Cooling on the Negative Side

Physics 12, 98
A new cooling technique targets negative ions, which are typically resistant to cooling methods that work with atoms and positive ions.
Antimatter drop test. The AEgIS experiment will measure the rate at which cold antimatter (antihydrogen) falls in response to gravity. To cool this antimatter, researchers are working on intermediate steps that involve cooling negatively charged ions.

Cooling atoms and ions to near absolute zero may seem routine, but surprisingly, negatively charged ions are hard to cool down even to room temperature. Researchers have now demonstrated a technique for cooling negative ions by discarding the warmest ones from the group. Further refinement of this strategy could offer a way to generate cold antimatter, which researchers would like to use to test for alternative theories of gravity.

Using an extensive toolbox of cooling techniques, physicists routinely trap and chill atoms and positively charged ions to temperatures below 1 K (“subkelvin” temperatures), where they can be used as precision clocks or quantum bits. By contrast, negatively charged ions, or “anions,” have been immune to these cooling methods. Researchers have used less efficient techniques, such as electron cooling—where anions interact with a cold electron plasma—but the coldest temperatures have been only about 4 K. Methods that can reach lower anion temperatures would benefit studies of chemical reactions in space, and colder anions could also cool antiprotons for antimatter experiments.

The challenge is that “anions are quite fragile,” says Alban Kellerbauer from the Max Planck Institute for Nuclear Physics in Germany. A negative ion is an atom with an added electron, which the atom can easily let go of. As a result, most anions cannot be put into a stable excited state by absorbing a photon; instead, photons simply knock out the extra electron. This fragility makes most anions ineligible for Doppler cooling, a highly efficient cooling method in which atoms are repeatedly excited by photons.

To make progress, Kellerbauer and his colleagues have turned to evaporative cooling, which has long been used by atomic physicists. It works by removing the hottest particles from a trap, so that the remaining gas becomes colder. The traditional technique has not been used for negative ions because they typically start off too hot (around 10,000 K) and would lose far too many ions in the process.

The team’s laser-assisted evaporative cooling method—proposed nearly 30 years ago [1]—capitalizes on the fragility of anions. The extra electron in an anion is easily stripped by a laser, and once this stripping occurs, the now-neutral atom can escape from the electric fields that constitute the trap. To target hot ions for this liberation, the team focused their laser a short distance from the trap center. That off-center location is reached mainly by the most energetic ions, which are the ones able to stray far enough from the trap center. The team tested their method on a gas of negatively charged oxygen ions. Starting at an initial temperature of 13,000 K, the gas was cooled to 3800 K in about 100 seconds. By the end, between 10% and 30% of the original population remained.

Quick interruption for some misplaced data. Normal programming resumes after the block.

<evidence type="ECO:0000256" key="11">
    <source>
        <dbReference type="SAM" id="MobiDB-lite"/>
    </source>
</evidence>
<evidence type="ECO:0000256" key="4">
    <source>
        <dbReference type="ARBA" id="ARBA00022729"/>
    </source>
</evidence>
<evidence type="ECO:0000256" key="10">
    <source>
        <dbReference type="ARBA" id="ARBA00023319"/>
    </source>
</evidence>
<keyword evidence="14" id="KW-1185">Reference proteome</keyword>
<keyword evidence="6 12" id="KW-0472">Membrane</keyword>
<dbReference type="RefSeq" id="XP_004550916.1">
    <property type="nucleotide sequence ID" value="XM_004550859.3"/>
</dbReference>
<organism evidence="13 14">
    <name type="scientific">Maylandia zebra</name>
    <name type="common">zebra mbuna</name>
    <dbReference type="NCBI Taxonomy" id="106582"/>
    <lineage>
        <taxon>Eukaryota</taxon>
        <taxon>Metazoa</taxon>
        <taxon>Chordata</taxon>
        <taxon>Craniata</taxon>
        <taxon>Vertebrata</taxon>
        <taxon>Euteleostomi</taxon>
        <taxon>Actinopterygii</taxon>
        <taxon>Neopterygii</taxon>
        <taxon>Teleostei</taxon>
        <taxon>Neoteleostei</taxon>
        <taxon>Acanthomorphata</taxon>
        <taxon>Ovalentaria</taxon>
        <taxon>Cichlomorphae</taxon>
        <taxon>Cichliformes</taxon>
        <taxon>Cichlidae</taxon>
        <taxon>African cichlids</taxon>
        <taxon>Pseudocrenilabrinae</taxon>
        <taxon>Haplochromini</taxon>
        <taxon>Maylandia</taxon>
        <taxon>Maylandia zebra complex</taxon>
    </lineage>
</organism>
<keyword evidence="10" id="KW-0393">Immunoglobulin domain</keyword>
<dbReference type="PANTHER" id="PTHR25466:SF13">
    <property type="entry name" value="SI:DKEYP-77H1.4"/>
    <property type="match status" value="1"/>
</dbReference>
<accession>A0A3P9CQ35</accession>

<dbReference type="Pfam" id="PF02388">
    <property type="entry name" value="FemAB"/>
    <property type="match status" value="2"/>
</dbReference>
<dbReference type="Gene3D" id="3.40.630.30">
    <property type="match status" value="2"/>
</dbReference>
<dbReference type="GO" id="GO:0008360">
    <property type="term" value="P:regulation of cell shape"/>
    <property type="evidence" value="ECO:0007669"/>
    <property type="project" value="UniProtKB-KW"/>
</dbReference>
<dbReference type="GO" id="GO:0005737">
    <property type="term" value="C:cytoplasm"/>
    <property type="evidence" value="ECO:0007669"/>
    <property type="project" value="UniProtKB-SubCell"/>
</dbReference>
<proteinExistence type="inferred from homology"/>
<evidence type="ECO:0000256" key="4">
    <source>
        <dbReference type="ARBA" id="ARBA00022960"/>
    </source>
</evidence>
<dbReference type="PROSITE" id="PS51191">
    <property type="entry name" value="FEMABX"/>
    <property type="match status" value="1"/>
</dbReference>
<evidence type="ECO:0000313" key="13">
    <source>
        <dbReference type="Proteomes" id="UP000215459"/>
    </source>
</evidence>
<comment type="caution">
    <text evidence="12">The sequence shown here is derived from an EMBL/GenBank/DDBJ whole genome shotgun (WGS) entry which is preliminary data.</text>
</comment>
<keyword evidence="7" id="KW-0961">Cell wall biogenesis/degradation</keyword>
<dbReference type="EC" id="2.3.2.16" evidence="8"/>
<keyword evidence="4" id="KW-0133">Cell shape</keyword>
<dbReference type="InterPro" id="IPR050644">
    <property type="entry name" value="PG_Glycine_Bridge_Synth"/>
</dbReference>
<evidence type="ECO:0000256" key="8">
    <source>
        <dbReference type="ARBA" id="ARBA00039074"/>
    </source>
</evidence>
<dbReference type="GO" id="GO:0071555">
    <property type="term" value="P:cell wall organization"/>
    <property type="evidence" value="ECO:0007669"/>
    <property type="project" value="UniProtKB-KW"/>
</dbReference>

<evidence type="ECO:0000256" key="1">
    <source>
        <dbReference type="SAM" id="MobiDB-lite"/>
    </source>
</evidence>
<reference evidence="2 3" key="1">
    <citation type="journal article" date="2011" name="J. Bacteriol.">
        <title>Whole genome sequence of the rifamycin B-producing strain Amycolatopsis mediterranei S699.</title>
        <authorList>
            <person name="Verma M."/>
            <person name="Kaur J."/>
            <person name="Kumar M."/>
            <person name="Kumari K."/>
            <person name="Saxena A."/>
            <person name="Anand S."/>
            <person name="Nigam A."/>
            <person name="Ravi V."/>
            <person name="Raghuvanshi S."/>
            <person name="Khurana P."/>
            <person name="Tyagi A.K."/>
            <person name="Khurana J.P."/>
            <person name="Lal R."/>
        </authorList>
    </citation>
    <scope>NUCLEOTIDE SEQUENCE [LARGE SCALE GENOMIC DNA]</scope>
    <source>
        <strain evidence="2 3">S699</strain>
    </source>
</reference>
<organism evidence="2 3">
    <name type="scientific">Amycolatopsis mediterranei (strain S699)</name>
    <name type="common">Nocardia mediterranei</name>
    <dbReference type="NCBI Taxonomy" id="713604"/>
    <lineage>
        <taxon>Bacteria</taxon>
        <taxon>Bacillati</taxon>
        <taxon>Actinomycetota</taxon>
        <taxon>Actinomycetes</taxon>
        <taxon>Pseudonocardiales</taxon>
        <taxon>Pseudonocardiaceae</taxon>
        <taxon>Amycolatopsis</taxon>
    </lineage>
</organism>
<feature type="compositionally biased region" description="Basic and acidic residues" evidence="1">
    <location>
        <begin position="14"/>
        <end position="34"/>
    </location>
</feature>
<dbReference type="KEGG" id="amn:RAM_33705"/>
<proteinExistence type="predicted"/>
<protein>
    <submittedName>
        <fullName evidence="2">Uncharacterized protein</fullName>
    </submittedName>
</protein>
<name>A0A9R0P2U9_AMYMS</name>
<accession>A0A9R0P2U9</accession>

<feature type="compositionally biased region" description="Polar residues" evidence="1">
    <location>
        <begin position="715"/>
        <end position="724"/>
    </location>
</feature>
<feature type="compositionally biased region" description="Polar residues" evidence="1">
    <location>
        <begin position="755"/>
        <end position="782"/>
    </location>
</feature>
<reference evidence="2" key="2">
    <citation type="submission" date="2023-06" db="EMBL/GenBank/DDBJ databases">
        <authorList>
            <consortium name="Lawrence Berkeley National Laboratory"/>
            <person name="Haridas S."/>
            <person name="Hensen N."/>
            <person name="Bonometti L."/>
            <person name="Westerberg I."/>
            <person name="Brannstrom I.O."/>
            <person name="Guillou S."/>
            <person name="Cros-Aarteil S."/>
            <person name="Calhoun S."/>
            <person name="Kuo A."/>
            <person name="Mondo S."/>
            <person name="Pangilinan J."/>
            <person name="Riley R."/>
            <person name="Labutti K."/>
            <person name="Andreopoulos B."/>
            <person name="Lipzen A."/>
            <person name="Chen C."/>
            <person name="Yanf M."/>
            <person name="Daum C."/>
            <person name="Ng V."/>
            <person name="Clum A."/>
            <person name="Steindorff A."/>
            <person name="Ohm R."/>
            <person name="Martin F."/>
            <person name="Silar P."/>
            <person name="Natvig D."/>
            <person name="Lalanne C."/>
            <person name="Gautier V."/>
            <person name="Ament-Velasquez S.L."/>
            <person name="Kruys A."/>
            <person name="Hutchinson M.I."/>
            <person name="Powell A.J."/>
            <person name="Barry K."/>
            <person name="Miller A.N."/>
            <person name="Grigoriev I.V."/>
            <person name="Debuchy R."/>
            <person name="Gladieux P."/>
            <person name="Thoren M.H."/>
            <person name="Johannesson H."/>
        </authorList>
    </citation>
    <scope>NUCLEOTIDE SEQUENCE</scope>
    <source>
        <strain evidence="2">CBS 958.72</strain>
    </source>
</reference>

The final temperature is still hot, but Kellerbauer says that the new technique opens up a multistep pathway to subkelvin anions. The scheme would require using one of the few anions that has multiple electron levels, and lanthanum is considered the best option. The ion trap used by Kellerbauer’s team could not accommodate lanthanum ions, but they are currently redesigning their trap for that purpose. They are also exploring ways to optimize their evaporative cooling technique with a second laser that would improve the selectivity of the electron-stripping process.

The team’s aim is to pre-cool lanthanum ions to 100 K. At that point, calculations have shown that Doppler cooling could be used to further cool the lanthanum ions to microkelvin temperatures [2, 3]. This subkelvin anion gas could chill a cloud of antiprotons to near absolute zero if the two gases were mixed together. The resulting cold antiprotons could then be combined with positrons to make cold antihydrogen, which a number of experiments—such as AEgIS—require for testing whether antimatter falls at the same rate in response to Earth’s gravity as normal matter.

“This study is an important advance for laser cooling of negatively charged species,” says Wesley Walter from Denison University in Ohio, who specializes in negative ion research. “Although the degree of cooling achieved in this study is modest, it’s the first demonstration of a technique that provides a step toward reaching ultracold temperatures.” Atomic physicist Michael Charlton from Swansea University in the UK also sees this work as “an important first step” in the pre-cooling of anions towards the eventual goal of producing cold antihydrogen for gravity investigations.

This research is published in Physical Review Letters.

–Michael Schirber

Michael Schirber is a Corresponding Editor for Physics Magazine based in Lyon, France.


  1. A. Crubellier, “Theory of laser evaporative cooling of trapped negative ions. I. Harmonically bound ions and RF traps,” J. Phys. B 23, 3585 (1990).
  2. C.  Walter, N.  Gibson, D.  Matyas, C. Crocker, K. Dungan, B. Matola, and J. Rohlén, “Candidate for laser cooling of a negative ion: Observations of bound-bound transitions in La,” Phys. Rev. Lett. 113, 063001 (2014).
  3. G. Cerchiari, A. Kellerbauer, M. Safronova, U.  Safronova, and P. Yzombard, “Ultracold anions for high-precision antihydrogen experiments,” Phys. Rev. Lett. 120, 133205 (2018).

More Information

  • Three experiments at CERN plan to test gravity with antihydrogen: AEgIS, ALPHA, and GBAR.

Subject Areas

Atomic and Molecular Physics

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